SCOTTSDALE, Ariz. - Availability of international equity investment options has shot up in the last year, according to the Profit Sharing/401(k) Council of America's 1997 survey.
The PSCA's 40th annual survey, which reports 1996 plan year data, indicates international equity investment funds now are available for participant investments in 66% of plans, a dramatic increase from 53% in 1995.
The survey was released at the PSCA's 50th national conference in Scottsdale late last month.
According to the PSCA, the increased availability of international equity funds represents "the most significant investment change" from 1995 to 1996.
Other highlights of the 1997 PSCA survey include:
Pre-tax participation rates increased to 84% in 1996 from 82.9% in 1995 and 71% in 1991.
Company contributions to plans declined to 4.8% of payroll from 5.9% in 1995. In 401(k) plans only, contributions declined to 2.6% of payroll from 3%.
The three most frequently offered funds for participant contributions are actively managed equity funds (79.1%); balanced funds (76.1%) and international equity funds (66%).
The percentage of assets invested in company stock declined to 34.1 in 1996 from 36.3% in 1995 and 38.8% in 1994.
The percentage of assets invested in stable value funds increased to 19.4% from 16.3% the previous year.
Plans offering daily valuation increased to 41.9% from 37.8% in 1995.
The percentage of plans using one family of mutual funds for all investments increased to 33.2% from 32.8%. The percentage of large plans (more than 5,000 participants) using one family of mutual funds for all investments increased to 29% from 27%.
David Wray, PSCA executive director, said the boom in international investment options is driven by the "explosion" of investment options being added by plan sponsors. He said the rising account balances of older participants now seeking diversification also contributed to the increased availability of international equity options.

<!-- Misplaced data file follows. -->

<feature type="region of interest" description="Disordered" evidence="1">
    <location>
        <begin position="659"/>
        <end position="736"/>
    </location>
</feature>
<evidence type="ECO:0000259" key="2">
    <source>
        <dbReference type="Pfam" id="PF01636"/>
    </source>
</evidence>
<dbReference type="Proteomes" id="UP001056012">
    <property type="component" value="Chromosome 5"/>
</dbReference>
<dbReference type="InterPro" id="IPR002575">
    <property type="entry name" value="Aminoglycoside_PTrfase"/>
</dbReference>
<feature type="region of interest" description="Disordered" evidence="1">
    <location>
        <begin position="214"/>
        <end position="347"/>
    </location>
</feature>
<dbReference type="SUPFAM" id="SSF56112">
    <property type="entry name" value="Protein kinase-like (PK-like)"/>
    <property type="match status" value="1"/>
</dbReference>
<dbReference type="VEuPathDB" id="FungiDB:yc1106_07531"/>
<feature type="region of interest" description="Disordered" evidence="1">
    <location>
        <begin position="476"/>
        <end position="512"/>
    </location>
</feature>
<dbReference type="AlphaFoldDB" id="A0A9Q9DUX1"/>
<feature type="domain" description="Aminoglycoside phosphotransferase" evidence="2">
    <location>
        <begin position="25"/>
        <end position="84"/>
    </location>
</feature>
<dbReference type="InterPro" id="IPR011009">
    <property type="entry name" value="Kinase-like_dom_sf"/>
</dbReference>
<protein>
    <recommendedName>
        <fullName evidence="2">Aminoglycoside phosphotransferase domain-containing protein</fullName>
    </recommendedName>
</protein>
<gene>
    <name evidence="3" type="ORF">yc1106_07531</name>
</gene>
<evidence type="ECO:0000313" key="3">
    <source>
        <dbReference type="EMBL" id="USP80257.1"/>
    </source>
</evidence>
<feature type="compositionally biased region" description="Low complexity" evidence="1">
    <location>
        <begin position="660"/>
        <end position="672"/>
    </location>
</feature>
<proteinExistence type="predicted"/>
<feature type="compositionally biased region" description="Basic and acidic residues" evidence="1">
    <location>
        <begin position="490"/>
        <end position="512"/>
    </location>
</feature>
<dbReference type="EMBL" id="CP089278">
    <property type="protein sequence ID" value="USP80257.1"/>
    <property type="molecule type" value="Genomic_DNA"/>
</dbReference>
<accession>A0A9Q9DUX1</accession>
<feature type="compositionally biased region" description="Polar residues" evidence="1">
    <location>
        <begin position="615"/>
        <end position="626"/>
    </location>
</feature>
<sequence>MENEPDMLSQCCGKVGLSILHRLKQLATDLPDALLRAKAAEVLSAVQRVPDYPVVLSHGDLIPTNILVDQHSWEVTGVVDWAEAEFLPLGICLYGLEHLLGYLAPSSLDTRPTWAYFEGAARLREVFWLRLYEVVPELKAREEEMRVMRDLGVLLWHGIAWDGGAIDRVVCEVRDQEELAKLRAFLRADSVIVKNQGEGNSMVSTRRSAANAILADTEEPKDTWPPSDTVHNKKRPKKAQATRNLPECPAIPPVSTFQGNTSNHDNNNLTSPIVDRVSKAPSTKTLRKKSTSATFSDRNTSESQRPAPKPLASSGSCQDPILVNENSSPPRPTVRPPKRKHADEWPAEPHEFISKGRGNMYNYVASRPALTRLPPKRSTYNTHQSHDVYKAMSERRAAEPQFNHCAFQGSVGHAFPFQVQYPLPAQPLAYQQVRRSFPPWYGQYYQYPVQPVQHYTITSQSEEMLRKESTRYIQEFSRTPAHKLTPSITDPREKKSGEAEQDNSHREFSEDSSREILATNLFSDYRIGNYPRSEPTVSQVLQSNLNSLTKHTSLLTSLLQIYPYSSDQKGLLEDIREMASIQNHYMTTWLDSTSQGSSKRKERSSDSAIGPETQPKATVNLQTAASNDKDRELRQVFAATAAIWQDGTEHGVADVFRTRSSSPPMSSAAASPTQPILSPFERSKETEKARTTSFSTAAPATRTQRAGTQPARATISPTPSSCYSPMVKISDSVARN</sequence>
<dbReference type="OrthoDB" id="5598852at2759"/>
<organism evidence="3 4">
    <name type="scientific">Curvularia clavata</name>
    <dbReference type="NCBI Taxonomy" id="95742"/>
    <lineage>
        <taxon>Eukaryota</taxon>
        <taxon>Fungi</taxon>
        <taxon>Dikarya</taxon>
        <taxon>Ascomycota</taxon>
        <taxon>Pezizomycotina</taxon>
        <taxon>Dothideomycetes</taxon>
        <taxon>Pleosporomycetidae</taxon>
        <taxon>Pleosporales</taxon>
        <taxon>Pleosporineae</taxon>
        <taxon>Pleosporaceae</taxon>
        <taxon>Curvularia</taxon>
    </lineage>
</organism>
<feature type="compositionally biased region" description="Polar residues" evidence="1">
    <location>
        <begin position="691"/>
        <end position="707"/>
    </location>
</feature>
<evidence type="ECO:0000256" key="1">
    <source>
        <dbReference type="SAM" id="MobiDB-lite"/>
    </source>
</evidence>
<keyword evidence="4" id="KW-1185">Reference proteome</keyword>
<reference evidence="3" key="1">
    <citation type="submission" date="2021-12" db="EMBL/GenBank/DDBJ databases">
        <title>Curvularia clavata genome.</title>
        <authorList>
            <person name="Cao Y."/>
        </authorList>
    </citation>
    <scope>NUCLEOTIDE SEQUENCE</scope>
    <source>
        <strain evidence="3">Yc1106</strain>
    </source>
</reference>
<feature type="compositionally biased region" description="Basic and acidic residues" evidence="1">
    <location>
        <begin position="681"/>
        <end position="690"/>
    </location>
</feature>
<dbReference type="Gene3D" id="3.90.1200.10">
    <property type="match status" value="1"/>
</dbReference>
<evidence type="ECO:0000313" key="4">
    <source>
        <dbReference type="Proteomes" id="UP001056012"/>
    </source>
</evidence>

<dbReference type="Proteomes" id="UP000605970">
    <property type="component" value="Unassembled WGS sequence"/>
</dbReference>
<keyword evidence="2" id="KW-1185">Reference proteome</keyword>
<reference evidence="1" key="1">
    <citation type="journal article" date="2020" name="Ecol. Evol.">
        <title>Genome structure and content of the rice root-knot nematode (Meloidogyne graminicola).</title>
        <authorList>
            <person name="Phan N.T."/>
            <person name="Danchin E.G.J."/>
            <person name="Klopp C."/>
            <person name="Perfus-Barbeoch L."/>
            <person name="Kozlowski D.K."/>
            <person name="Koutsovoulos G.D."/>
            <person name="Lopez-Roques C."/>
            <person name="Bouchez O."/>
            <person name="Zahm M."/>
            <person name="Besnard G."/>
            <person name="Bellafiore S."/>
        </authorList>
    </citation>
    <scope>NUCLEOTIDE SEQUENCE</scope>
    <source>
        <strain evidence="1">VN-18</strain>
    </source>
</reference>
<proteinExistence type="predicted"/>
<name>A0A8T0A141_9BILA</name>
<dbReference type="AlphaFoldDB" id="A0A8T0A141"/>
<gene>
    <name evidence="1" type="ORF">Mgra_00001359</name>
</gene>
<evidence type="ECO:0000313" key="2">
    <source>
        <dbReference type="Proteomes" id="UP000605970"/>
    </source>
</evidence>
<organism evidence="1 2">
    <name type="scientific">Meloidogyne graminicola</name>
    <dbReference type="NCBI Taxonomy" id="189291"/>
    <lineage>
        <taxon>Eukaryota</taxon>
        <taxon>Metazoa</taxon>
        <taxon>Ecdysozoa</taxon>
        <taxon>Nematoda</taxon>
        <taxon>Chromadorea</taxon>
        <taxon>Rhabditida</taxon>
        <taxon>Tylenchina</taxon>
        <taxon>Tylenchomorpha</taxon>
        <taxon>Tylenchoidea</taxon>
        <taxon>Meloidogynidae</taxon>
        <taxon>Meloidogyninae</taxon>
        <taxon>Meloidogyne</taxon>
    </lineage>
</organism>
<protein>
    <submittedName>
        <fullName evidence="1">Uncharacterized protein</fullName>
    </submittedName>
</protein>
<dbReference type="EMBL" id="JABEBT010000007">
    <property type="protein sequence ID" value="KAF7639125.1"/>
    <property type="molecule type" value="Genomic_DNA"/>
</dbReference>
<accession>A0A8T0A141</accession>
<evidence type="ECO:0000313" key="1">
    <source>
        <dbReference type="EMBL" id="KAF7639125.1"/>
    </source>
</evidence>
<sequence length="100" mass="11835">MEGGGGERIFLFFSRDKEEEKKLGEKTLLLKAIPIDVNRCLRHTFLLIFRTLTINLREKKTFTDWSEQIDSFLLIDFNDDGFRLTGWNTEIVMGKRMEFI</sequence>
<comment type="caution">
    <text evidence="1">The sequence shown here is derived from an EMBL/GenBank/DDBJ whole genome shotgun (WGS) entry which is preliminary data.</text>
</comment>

"Among companies there has been an explosion of interest by plan sponsors to have this alternative in their plans. Most are sensitive to providing a wide range of choices to their employees. Clearly they are adding international (equities) as a true asset allocation and a diversity addition," said Mr. Wray.
"And a lot of funds are adding it because of participants asking for them. There is a lot of interest among older employees with large account balances."
Noting the steadily increasing participation rates in defined contribution plans, Mr. Wray credited enhanced education efforts by plan sponsors, as well as media coverage of market trends and mutual funds. "That and the market performance in recent years; all of the factors which affect participant participation are aligned," he said.
Mr. Wray also attributed the decline in company stock holdings to the addition of investment options by plans. Plans offering 10 or more investment choices increased to 16.2% from 11% in 1995. Plans offering nine options increased to 5.7% from 3.1%, and those with eight options increased to 11.3% from 8% in 1995.
Mr. Wray said company stock has been concentrated in plans of large publicly traded companies. As those plans increase the number of investment options, "money moves from five existing options, for example, to perhaps 10 . . . It is partly a reflection of companies adding investment funds. Participant demand is pushing the number of funds up as their account balances grow larger."
Another trend the survey showed is the shift from traditional bond and fixed-income funds back into stable value and guaranteed investment contract funds.
According to the survey, assets invested in corporate and government bond funds dropped to 2.5% from 6.1% in 1995, and money market fund assets declined to 2.9% of assets from 4.7%. Meanwhile, the percentage of fund balances invested in stable value assets increased to 19.4% from 16.3% in 1995.
Noting the unmistakable decline in the allocation to traditional fixed income, Mr. Wray said the shift might be the result of the relative outperformance of stable value assets compared with bonds for the past two years.
He said stable value funds now clearly "are the repository of fixed assets in these plans."
Another notable finding of the survey is the still relative lack of popularity of hybrid investment options, such as lifestyle, lifecycle and asset allocation funds.
These hybrid options, which only started to appear in defined contribution plans during the past three to four years, only have attracted 2.2% of plan assets, up from 1.2% in 1995. Hybrid investment options are offered by 12.1% of plans, up from 9.4%.